Mebane Faber’s Cambria Funds made waves in the exchange traded funds industry in December with the launch of the Cambria Global Asset Allocation ETF (NYSEArca: GAA), the first ETF to come to market free of an expense ratio.
No, GAA is not a purely free ride. Rather, investors pay total fund operating expenses of 0.29%, which works out to be the average expense ratio on the 29 ETFs held by the new Cambria fund. But 0.29% is still reasonable among ETFs and an outright bargain among actively managed funds, ETF or mutual, of which GAA is.[No Expense Ratio ETF Debuts]
GAA is comprised of other underlying ETFs and seeks to replicate a true global market portfolio, investing in a basket of U.S. and foreign equities, bonds, real estate, commodities, and currencies, according to the statement. The 29 ETFs held by GAA, which are mostly Vanguard and iShares funds, give investors exposure to over 20,000 individual securities, according to Cambria.
The ETF is perking up this year, trading just ahead of the S&P 500. Notable is GAA’s solid performance, which has been accrued with a top 10 lineup that largely steers clear of U.S. equities. On a cyclically-adjusted, or CAPE basis, one of Faber’s oft-cited valuation metrics, U.S. stocks are among the most expensive in the world.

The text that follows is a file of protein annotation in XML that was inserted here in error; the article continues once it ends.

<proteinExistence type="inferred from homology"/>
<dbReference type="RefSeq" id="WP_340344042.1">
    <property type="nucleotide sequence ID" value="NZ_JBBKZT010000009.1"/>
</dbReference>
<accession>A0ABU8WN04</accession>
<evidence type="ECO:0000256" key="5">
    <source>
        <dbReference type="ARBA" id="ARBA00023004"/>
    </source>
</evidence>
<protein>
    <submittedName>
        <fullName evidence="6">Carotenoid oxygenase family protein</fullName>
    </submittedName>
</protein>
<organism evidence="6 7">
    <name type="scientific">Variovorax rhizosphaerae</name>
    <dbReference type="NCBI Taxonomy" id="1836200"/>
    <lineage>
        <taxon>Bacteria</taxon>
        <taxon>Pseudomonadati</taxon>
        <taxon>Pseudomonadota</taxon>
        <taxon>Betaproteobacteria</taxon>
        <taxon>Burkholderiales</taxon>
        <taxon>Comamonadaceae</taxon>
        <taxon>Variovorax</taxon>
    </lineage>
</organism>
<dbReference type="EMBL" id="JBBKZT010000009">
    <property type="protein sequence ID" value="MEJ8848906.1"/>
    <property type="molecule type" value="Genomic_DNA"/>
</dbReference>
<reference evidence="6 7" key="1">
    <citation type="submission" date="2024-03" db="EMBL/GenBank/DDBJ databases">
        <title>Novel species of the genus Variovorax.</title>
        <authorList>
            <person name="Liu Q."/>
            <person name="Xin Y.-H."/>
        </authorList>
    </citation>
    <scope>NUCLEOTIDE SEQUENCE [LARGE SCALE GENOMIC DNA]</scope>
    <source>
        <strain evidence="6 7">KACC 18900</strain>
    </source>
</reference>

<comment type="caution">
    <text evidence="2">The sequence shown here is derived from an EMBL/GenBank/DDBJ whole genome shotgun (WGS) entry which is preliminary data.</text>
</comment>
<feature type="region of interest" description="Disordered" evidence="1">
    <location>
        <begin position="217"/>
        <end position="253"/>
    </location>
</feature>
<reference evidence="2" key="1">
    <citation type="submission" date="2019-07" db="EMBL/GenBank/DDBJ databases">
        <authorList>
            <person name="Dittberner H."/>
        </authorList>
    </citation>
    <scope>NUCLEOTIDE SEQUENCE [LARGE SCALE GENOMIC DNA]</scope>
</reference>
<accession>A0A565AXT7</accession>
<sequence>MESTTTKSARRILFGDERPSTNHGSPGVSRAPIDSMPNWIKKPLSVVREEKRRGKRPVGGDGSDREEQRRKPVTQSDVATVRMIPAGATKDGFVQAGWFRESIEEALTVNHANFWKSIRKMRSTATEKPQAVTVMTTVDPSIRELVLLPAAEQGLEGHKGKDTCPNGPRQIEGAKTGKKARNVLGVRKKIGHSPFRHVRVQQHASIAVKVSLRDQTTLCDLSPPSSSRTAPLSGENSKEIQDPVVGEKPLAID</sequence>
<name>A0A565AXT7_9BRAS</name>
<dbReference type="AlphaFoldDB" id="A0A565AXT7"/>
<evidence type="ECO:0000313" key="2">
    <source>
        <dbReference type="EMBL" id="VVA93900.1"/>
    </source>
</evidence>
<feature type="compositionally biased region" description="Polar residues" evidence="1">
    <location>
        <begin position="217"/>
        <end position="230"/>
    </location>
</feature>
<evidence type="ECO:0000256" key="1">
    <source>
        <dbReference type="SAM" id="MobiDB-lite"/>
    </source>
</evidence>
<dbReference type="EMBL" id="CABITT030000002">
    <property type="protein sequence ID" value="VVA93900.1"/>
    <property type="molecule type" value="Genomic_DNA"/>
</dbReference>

In part, the rich valuations on U.S. stocks explain why GAA features just three U.S.-focused ETFs (GAA is an ETF of ETFs) among its top 10 holdings: The iShares MSCI USA Momentum Factor ETF (NYSEArca: MTUM), Vanguard Mid-Cap ETF (NYSEArca: VO) and the Vanguard Total Stock Market ETF (NYSEArca: VTI).
Controversial and downtrodden Brazilian and Russian stocks are among the least expensive in the world and GAA offers exposure to those discounted valuations via a 6.8% weight to theVanguard FTSE Emerging Markets ETF (NYSEArca: VWO). [EM ETFs Could Rebound in Q2]